Thanksgiving season is a bit of a paradox in American culture. On Thursday, we’re thankful for everything we have. On Friday, we head out to fight people for the best deals on more stuff, often stuff we don’t actually need. America is culture of materialism, a culture that always needs more. The Church, on the other hand, opposes this lifestyle of materialism and greed. All throughout the Bible, we find warnings about the danger of loving money and focusing too much on our possessions here on earth (Ecclesiastes 5:10; Matthew 6:19-20; Hebrews 13:5).
So, how do we as believers deal with Black Friday? Do we condemn and avoid it altogether? Should we just ignore the issues with it and enjoy the fun? Or, is it possible that there is a way to find some sort of balance between the two?
That’s what we’d like to suggest through this article: a third, balanced option. We don’t need to stay home and boycott Black Friday deals (because who doesn’t like saving a little money?), but we certainly shouldn’t embrace the lifestyle of materialism that Black Friday represents and feeds into. Here are a few tips to help us keep that balance:
1) Pay attention to your relationship with stuff.
Having a lot of stuff isn’t necessary the problem, but needing all the stuff or feeling obsessed with the idea of getting more probably is. We need to pay attention to our attitudes toward material things and recognize if and when we need to step back and reevaluate our priorities. Because if we really listen, we’ll catch ourselves using that word “need” a little too freely..
In Matthew 6, Jesus tells us not to store up treasures here on earth, but in heaven instead, for “where your treasure is, there your heart will be also” (Matthew 6:21). What we work the hardest at, devote the most time to, and pay the most attention to is probably what we love most, and if that is anything besides God, then that’s idolatry. Ouch. And at the end of this same passage, Jesus warns us that “we cannot serve both God and money.” Because of this, it’s essential that we’re paying attention to our relationship with material things.
2) Hang out with people who have less stuff than you.
It’s really important that we don’t only surround ourselves with people who live exactly the same lifestyles as us. For perspective’s sake, its important that we realized that there are many people in this world that have less stuff than us, many who even lack basic needs. And more than just realize they exist, we need to have relationships with these people; put faces to the needs.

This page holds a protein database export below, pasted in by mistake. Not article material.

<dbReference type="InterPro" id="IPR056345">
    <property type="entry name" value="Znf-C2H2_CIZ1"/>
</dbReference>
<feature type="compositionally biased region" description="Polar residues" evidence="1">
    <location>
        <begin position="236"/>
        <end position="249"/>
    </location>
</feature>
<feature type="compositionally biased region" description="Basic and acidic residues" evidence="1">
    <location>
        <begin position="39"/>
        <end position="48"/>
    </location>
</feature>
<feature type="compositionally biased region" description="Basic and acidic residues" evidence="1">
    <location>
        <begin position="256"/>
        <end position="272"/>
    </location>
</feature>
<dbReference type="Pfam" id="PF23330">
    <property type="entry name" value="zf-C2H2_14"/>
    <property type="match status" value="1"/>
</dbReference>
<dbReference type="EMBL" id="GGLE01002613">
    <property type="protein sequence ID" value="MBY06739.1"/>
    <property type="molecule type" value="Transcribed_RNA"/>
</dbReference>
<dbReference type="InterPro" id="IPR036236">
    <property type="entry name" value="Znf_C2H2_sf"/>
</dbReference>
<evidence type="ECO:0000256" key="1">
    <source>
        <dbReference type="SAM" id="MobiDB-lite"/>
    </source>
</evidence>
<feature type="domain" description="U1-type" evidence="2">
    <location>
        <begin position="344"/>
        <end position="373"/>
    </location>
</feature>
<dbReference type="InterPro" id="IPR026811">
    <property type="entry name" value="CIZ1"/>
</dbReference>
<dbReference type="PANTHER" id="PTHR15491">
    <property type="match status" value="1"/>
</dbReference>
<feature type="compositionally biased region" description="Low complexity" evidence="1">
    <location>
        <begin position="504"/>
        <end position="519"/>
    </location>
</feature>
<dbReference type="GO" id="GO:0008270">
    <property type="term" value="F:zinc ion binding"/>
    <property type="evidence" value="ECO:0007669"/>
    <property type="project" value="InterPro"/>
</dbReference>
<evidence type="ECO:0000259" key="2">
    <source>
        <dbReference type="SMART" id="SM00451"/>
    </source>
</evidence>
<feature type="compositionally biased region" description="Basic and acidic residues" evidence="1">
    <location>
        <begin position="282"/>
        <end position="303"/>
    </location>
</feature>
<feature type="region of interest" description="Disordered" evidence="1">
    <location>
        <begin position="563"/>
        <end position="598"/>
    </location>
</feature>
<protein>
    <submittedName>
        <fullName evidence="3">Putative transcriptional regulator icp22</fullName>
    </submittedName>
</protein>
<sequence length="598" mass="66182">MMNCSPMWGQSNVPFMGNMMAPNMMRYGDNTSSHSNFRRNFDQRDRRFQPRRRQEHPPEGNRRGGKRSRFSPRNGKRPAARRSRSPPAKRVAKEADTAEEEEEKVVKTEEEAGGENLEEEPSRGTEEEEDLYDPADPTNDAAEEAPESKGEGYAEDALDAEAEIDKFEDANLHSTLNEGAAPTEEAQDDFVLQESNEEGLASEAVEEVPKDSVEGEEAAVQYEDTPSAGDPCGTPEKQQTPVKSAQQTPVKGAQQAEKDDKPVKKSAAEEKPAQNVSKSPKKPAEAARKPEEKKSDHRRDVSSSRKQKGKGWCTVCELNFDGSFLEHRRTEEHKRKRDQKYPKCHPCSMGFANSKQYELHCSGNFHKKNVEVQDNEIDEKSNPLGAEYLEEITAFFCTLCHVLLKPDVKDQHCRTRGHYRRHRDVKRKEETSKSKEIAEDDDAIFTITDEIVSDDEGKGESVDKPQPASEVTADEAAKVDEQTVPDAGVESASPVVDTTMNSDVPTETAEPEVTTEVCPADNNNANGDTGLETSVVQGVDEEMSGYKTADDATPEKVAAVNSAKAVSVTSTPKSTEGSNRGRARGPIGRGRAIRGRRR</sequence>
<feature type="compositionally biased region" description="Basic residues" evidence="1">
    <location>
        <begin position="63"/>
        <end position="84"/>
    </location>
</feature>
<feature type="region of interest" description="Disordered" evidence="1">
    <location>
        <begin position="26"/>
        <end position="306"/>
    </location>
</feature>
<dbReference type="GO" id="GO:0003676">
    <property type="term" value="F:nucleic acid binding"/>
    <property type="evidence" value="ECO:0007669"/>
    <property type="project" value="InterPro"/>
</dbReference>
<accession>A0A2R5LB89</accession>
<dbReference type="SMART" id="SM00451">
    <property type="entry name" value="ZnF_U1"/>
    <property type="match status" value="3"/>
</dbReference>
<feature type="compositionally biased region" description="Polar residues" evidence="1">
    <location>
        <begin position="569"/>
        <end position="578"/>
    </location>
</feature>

There are a lot of different ways that we can break out of our normal situations and wake up to the needs that are all around us. Here are a few to get us thinking:
– go on a missions trip to a developing country
– volunteer at a homeless shelter, soup kitchen, etc.
– deliver meals to shut-ins
And more than just choosing one of these to check off our list and ease our conscience, we have to let these experiences impact us. Not only do we see the needs, but we make sacrifices in our own lives and we do something about it.
3) Consider buying for someone else on Black Friday.
This is a really situation specific suggestion, but we think it can be a great opportunity to bless someone if you can’t normally afford to, or bless someone more abundantly than you normally could. As an example, maybe you know someone who can’t afford to get her son a new winter coat and he’s barely squeezing into his old one. Why not take advantage of the crazy good Black Friday deals and go ahead and buy him a new one?
As Christians, we don’t necessarily have to outright reject Black Friday. What if, instead, we could transform it? What if Black Friday became our biggest opportunity to help by supplying people’s basic needs, and do it on sale?
In conclusion, Black Friday itself is not inherently a bad thing. It’s important, though, that we’re always paying attention to our relationship with material things and learning how to be more and more generous. We think that, if done correctly, Black Friday can present a great opportunity to do just that.
What are some other ways that we can work on keeping this balance between our faith and material things? Leave us your tips, tricks, and stories in the comments!